Archive for May, 2010

nurture, by nature

Bought my first ever rose bush yesterday. Not some cute little supermarket miniature thing. But an honest to god, prune it back once a year and feed it coffee grounds/eggshells/banana peels/filet mignon and oysters on the half shell thing. This is serious. She (aren’t they all she’s?? I think they are.) is  a fuschia colored lady by the name of Rosa Knock Out. Sounds like a collision with a tomato.  Actually, more like a stripper, right? C’mon, you thought it too. Rosa is purty. And blooms all summer long. That was the seller.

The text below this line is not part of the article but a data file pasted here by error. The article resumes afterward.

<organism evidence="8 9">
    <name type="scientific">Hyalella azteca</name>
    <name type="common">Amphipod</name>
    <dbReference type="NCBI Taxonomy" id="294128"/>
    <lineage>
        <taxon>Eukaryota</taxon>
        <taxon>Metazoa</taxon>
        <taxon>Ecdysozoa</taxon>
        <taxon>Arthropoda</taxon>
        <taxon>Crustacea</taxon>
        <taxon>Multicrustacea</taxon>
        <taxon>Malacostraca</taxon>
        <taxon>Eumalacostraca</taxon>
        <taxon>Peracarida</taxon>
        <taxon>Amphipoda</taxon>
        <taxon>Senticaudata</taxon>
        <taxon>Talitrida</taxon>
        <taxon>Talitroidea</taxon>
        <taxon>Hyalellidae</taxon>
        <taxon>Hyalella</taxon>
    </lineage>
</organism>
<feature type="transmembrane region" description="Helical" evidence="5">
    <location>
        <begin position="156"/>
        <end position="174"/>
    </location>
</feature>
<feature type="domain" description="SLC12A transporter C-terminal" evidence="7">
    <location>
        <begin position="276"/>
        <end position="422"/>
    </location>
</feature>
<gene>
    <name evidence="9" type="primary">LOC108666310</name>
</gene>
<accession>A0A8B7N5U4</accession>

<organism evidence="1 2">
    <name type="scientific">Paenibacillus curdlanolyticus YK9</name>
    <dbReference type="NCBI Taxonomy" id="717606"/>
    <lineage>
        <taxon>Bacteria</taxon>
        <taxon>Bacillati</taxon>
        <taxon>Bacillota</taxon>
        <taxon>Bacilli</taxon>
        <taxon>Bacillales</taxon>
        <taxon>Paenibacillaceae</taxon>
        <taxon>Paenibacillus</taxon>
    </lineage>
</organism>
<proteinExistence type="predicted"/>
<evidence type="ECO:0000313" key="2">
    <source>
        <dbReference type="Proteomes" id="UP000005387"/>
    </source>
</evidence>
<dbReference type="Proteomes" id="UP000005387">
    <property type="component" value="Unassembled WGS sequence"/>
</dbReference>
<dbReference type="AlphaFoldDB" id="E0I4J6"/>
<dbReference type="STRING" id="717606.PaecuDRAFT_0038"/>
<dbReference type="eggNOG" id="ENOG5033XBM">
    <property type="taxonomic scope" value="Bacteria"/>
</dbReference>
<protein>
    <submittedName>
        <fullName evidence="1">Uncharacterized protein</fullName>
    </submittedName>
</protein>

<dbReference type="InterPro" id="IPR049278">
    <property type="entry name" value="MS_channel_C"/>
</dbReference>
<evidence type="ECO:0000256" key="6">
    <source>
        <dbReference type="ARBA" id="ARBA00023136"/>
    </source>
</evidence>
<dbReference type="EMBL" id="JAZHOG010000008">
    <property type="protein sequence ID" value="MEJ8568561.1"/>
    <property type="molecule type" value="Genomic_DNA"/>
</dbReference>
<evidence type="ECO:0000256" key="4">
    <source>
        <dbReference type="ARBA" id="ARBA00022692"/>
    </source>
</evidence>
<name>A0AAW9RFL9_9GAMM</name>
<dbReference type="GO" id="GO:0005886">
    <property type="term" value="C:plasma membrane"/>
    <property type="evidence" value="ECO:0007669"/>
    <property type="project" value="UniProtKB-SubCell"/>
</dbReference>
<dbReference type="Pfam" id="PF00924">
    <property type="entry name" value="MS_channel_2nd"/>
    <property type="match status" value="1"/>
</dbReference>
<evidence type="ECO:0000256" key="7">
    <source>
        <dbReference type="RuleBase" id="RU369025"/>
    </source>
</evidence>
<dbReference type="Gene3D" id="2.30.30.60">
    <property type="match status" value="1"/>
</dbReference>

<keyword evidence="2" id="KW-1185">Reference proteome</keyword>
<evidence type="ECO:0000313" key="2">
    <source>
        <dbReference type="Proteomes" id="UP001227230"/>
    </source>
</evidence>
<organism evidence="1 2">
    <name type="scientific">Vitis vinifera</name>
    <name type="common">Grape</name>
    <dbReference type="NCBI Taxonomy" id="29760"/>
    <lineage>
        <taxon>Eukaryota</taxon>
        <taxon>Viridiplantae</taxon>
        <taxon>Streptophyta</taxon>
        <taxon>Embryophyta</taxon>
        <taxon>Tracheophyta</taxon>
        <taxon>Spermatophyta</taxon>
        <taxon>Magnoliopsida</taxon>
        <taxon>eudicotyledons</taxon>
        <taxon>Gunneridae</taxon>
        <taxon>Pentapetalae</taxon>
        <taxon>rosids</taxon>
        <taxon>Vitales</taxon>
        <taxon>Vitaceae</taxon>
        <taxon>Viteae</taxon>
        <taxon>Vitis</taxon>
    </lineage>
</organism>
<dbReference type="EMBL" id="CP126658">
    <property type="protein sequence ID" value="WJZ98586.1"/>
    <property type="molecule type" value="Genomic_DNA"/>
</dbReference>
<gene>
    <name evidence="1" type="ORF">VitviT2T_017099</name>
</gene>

I’m not by nature a rose lover, never have been. I like flowers for scent, mostly. Lilacs. Lily of the valley (so delicate and demure. Woodland). Or texture (poppies, so paperlike…showy, but kind of shy looking. Soft.). Foxgloves and spires like salvias, speedwells, and royal candles. Soft, green mosses and ferns. The garden this year has become a project. A mission. And it’s not about me. But, with almost anything I undertake, it has to be about something.  This is about someone. A she. Who happened to like roses. And irises (I do too. There will be irises. Many irises). And the second it became about her, the more passionate I became about this.  I knew exactly what to add, subtract, compose, compliment,  and so on. So a showy, fuchsia number; a flower with a sort of status and tradition, and with a  romantic girly-girl, queenly sort of rep seemed a fitting ornament to my memorial.